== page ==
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'CLIMBING THE LADDER TO YOUR DREAMS" WITH BRAD PARKER

Updated: Mar 10


The Singer/ Songwriter Brad Parker is a powerhouse of passion when it comes to his music and career in it!


What is the best rule of thumb when it comes to starting a career in music?

Work any job you can find during the day to support playing music at night. My grandmother gave me that advice when I was 19. It worked.

What would you explain the difference if between working on your own and having bandmates?

Both are good. But only playing in a band yields the power of the combined energy of sound that a band can make. And only working solo yields a unity of vision for the lyrics and mood that one author can command. Songwriting with other writers yields another vision as well.

Who do you look for advice on when it comes to your career?

The randomness of nature takes over here. You have to be lucky to find someone who can be objective about your subjective art form and then... you have to be lucky enough to get what you are being told. And further, this interaction takes place every day. Open up and listen but be wary of those who just want to use you. My wife, Deb, is my advisor now. She gets me and talks the truth to me. Not what I want to hear but what I need to hear.

What was a challenge in the industry that you later on were so grateful for the learning experience?

I was a stagehand for Bill Graham, in the Bay Area. Working for Bill and the biggest acts in the world, at every type of venue, from clubs to coliseums, was pure physical labor that taught me everything about the stages music is performed on. It was a huge advantage as I later played on those stages.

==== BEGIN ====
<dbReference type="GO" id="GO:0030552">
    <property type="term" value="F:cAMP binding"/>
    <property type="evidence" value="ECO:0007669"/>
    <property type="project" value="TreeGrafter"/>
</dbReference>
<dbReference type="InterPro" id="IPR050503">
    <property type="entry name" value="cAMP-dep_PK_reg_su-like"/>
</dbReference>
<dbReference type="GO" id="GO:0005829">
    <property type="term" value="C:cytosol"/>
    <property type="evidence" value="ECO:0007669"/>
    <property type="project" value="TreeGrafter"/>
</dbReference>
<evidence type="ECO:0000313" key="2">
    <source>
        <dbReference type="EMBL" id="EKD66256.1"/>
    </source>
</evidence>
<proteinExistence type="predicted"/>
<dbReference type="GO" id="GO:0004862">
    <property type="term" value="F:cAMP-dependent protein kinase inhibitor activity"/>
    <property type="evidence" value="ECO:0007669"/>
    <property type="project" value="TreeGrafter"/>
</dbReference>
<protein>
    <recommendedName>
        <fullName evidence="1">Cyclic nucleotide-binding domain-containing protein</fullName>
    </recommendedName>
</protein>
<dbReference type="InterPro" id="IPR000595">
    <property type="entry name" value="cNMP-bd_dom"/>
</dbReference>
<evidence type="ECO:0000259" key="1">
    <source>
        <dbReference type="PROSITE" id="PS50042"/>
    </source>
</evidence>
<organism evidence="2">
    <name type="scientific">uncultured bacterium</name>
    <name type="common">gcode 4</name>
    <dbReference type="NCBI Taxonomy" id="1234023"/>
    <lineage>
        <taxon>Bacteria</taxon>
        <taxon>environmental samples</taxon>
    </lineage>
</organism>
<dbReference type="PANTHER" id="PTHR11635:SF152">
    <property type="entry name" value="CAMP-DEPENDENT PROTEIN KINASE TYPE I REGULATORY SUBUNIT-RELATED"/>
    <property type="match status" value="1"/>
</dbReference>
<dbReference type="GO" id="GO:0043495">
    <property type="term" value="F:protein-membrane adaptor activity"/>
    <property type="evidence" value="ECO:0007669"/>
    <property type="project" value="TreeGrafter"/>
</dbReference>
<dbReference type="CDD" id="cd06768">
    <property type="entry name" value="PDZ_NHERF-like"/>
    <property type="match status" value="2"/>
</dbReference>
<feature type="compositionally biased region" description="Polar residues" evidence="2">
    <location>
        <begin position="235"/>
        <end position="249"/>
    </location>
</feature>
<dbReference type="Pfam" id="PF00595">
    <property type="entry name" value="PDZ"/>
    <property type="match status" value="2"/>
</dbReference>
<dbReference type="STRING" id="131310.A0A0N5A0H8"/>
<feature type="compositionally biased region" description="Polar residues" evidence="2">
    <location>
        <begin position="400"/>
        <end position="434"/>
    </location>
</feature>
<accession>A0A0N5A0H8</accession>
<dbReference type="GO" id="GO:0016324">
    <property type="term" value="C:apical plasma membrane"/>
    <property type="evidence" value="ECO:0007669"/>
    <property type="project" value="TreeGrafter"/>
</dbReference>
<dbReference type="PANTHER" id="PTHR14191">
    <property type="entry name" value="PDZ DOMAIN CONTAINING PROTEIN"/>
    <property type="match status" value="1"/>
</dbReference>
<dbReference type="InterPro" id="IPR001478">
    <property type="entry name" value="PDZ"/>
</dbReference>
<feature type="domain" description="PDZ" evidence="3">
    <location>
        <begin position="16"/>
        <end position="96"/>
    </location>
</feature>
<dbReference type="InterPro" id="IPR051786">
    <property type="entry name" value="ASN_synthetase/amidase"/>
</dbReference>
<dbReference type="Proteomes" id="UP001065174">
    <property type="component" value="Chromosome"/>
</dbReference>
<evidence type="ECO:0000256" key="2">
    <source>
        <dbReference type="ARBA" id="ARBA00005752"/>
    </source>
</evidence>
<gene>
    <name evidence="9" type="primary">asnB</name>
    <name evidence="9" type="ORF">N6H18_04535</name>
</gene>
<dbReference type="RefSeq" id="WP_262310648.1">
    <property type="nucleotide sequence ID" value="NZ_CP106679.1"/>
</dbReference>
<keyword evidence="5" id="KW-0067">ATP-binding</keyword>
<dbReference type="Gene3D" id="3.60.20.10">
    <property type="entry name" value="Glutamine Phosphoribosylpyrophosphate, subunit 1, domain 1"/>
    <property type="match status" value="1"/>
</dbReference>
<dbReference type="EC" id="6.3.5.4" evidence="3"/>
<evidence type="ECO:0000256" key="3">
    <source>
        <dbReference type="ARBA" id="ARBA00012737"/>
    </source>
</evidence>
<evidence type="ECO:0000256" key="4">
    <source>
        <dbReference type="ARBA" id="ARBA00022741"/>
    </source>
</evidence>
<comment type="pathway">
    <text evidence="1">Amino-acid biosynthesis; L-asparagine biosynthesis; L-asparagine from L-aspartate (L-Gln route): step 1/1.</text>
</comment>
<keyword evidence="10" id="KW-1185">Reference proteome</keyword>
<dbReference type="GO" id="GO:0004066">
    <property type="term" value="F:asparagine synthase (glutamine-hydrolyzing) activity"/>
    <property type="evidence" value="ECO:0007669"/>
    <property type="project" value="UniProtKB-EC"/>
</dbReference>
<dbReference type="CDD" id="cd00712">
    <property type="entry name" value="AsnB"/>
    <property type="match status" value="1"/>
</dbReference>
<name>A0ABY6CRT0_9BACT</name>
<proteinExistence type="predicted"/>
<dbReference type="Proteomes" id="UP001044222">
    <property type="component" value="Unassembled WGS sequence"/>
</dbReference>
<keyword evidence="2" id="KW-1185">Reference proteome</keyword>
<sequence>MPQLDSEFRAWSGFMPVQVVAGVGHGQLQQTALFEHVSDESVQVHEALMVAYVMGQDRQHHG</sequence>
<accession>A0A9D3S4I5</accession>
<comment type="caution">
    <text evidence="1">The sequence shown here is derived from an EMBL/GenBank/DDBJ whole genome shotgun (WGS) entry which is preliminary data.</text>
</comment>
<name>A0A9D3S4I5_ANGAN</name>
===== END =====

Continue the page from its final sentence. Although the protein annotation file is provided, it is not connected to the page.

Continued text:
Who is an artist that you can listen to everyday without tiring of?


Miles Davis.


How much work goes into your day?

As much as I can handle. I have to be told to stop working. And even then I am thinking about it.

Do you have a strict regimen when it comes to songwriting?

Yes. It’s an exercise and an inspiration. I wrote almost every day until I had written over 1000 songs. That took about forty years. Even now, I sit down to write on a regular basis. And keep a device with you everywhere you go to record your ideas. A cellphone on voice memo is perfect.

Are there any projects that you are currently working on that you want to share with us?

Right now, my band from back in the day, the NoBS, has reformed, put out a double album, from a recording in 1981, at a club, and it is kicking it up. My next solo project will be hard folk or ultra-modern. I am working on both.

Can you leave us with the best piece of advice you have ever received?


To do what you love; do whatever you must, work wise, to keep going. No job is beneath you as you climb the ladder of your dreams.

Where can fans continue to follow you and listen to your music?

At riozen.com (my website), thenobsmusic.com (my band’s website) and all of the usual places...

Many thanks!

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